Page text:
The great thing about Filament Games is that you have the opportunity to interact with amazingly talented people everyday. Our studio is made up of highly creative people that contribute to every aspect of the game design process. Because of our exceptionally talented team members, we’re able to take a game from conception to completion all within the walls of our studio.
Situated in a small space next to our largest conference room is perhaps the most magical room in our building - the recording studio. Inside this studio, Sound Designer Josh Bartels creates sound effects, composes music, captures voice overs, edits videos, and records and engineers the Filament Games Podcast. Using a variety of instruments and recording techniques, Josh brings our games to life.
We interviewed Josh about his role at Filament Games and how he finds the inspiration to create everything from 1920’s plant shop music to futuristic space sounds. Check out the interview below and if you have any questions for Josh, feel free to leave them in the comments section below!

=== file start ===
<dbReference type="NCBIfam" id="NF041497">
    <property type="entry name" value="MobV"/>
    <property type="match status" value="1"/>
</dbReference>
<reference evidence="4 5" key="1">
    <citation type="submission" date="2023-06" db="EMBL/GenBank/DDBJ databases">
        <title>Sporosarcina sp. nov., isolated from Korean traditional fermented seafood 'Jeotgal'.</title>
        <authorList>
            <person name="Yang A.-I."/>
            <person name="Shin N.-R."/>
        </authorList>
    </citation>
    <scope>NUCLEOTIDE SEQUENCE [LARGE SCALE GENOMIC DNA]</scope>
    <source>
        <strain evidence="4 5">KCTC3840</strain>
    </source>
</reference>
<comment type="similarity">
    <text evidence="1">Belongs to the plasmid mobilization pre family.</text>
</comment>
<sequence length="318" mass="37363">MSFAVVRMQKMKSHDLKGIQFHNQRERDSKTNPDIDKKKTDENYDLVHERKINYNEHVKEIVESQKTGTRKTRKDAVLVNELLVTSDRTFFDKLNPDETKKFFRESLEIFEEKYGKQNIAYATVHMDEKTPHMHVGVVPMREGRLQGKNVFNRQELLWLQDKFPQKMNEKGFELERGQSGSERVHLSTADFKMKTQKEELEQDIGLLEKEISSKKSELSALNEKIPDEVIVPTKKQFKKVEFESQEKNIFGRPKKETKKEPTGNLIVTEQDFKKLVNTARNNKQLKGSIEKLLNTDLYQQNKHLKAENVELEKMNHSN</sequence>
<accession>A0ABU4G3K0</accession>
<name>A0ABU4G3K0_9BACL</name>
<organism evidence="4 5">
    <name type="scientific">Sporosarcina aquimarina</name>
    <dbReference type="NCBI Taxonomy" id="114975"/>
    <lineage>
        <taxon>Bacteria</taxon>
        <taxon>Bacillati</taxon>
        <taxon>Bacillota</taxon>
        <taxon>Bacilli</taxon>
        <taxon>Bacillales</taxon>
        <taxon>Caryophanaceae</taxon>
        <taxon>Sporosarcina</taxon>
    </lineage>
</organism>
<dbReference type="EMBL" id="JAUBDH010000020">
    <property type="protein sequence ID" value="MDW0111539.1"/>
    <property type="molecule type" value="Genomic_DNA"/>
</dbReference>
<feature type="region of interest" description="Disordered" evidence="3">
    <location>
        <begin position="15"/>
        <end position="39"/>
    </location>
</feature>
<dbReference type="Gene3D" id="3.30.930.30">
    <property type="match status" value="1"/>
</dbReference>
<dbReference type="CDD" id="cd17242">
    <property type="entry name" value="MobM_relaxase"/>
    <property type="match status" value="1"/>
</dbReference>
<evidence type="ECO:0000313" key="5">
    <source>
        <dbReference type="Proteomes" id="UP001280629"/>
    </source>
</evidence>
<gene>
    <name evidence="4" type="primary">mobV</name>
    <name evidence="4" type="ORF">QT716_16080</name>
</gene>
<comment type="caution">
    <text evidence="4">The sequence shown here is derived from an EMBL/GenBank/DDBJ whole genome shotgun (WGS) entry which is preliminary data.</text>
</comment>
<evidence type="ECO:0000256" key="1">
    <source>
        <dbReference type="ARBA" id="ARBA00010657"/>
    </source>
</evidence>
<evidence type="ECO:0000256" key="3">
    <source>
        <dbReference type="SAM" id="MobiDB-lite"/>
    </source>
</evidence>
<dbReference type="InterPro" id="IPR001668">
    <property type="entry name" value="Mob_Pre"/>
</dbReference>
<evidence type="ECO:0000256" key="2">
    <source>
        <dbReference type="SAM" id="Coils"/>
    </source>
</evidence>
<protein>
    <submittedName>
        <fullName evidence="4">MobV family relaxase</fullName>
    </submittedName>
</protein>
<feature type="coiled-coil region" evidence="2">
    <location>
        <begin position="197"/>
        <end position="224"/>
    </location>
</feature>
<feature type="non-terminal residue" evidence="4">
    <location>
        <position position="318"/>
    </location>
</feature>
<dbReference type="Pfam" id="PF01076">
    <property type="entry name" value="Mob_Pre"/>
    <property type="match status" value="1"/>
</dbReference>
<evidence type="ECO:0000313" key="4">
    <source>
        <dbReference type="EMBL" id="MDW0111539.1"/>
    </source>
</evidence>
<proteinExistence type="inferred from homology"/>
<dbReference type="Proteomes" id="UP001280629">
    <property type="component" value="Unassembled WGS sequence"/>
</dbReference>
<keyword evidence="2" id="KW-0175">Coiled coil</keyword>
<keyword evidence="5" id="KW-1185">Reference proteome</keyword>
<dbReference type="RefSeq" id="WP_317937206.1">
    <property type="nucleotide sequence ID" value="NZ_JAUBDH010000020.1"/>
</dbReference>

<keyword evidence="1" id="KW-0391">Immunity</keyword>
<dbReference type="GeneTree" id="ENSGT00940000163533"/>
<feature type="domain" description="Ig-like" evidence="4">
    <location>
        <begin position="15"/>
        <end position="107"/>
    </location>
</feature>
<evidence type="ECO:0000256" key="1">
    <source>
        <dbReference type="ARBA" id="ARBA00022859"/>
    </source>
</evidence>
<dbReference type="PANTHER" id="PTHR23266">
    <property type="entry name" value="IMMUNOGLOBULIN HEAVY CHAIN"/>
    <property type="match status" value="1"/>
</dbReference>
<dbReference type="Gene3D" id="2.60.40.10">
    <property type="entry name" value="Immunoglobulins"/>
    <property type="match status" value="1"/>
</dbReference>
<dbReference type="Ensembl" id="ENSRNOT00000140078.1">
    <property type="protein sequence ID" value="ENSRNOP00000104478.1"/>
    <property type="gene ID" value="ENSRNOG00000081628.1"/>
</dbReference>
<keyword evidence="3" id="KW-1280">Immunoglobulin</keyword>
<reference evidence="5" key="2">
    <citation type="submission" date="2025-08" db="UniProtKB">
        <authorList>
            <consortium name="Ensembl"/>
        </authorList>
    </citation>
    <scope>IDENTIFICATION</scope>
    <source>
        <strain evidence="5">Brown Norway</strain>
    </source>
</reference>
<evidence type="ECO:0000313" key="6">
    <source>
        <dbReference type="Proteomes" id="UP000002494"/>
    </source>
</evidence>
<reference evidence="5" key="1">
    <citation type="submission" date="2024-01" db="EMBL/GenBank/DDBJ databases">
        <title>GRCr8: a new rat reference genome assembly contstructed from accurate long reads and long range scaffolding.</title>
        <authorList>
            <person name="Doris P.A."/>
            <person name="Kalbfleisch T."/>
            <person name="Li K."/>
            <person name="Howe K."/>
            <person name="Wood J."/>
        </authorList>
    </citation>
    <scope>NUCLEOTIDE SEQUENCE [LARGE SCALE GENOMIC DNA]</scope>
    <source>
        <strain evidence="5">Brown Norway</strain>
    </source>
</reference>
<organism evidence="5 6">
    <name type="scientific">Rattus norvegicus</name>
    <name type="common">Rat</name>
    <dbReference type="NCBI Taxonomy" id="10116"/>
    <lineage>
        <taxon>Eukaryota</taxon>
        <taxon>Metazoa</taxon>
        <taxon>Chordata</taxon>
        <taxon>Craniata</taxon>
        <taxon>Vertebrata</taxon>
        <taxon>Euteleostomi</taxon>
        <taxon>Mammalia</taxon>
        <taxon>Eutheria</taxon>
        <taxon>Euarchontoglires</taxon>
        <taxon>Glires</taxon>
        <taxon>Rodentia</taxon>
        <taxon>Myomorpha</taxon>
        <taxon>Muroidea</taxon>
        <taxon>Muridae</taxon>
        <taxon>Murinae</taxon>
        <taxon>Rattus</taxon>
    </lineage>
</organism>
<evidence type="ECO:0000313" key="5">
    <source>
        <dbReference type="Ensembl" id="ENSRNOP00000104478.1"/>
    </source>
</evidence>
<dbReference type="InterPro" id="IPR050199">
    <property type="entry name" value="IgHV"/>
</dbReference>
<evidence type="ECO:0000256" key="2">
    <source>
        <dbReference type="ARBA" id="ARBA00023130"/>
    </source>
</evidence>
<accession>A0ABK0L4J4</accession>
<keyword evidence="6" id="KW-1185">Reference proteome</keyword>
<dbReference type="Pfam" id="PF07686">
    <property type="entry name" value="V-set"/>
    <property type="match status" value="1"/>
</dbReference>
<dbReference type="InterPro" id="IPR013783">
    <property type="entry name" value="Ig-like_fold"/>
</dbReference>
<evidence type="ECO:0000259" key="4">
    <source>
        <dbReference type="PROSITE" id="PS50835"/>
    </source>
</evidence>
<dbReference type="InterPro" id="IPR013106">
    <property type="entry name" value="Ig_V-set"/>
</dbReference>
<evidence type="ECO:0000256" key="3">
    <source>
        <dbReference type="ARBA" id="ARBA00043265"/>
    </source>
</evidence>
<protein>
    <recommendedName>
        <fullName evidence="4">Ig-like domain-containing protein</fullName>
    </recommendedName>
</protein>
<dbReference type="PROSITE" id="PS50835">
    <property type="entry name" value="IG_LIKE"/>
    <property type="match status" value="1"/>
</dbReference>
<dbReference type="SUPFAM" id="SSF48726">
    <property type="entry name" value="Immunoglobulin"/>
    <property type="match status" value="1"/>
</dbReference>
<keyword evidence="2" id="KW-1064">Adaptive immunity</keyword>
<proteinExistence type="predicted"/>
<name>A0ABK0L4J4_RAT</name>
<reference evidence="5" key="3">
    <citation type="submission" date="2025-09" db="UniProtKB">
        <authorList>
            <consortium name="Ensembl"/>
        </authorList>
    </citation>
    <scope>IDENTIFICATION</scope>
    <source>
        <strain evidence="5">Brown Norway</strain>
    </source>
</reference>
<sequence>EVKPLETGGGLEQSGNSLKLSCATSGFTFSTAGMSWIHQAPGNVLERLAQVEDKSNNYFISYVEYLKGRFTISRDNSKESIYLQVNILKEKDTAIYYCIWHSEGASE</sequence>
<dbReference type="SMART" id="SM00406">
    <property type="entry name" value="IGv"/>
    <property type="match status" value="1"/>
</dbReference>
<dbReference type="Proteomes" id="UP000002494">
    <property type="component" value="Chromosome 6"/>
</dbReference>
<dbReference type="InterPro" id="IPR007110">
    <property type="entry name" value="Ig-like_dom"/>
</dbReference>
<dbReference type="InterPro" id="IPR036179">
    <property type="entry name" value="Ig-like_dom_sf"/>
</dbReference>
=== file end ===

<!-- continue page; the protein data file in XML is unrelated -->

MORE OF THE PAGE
What do you do at Filament Games? As a sound designer, I get to think about music, sound effects, and voice overs. With sound effects it’s everything from button clicks to what it sounds like to be inside a world or environment. For voice overs, I get to work with some cool, talented people who provide their voices to characters if we have a narrative that requires dialogue. I also get to compose, perform, and write all of the music that goes along with our games. To sum it up, everything that comes out of your headphones or speakers comes from the sound studio.
What’s the process for working with the game teams to design sound? Working in a studio like this means there are tons of creative people. I communicate with artists and designers who all give me different pieces of information. My role is to put into practice what everyone else is already doing. All of this means that, 99% of the time, stuff has already been created. There’s art, design docs, a script, (if there’s a larger narrative) and I get to take a look at those things and, to my best knowledge and judgement, make the thing that goes along with all that stuff. Creative problem solving is huge and I love the problems that I get to solve with music, sound, and voice over. I mean, who else gets to ask, “What does photosynthesis sound like?” or “What music should accompany digestion?”
What does photosynthesis sound like, Josh? See, to me, there’s no right answer. I think it sounds like staccato violin. It’s not like you can say no, that’s wrong, it should have been legato bass clarinet. It’s a process of creative choices, but these are the problems that I get to solve and it’s amazing. I think they’re really fun creative problems and I love asking myself those questions.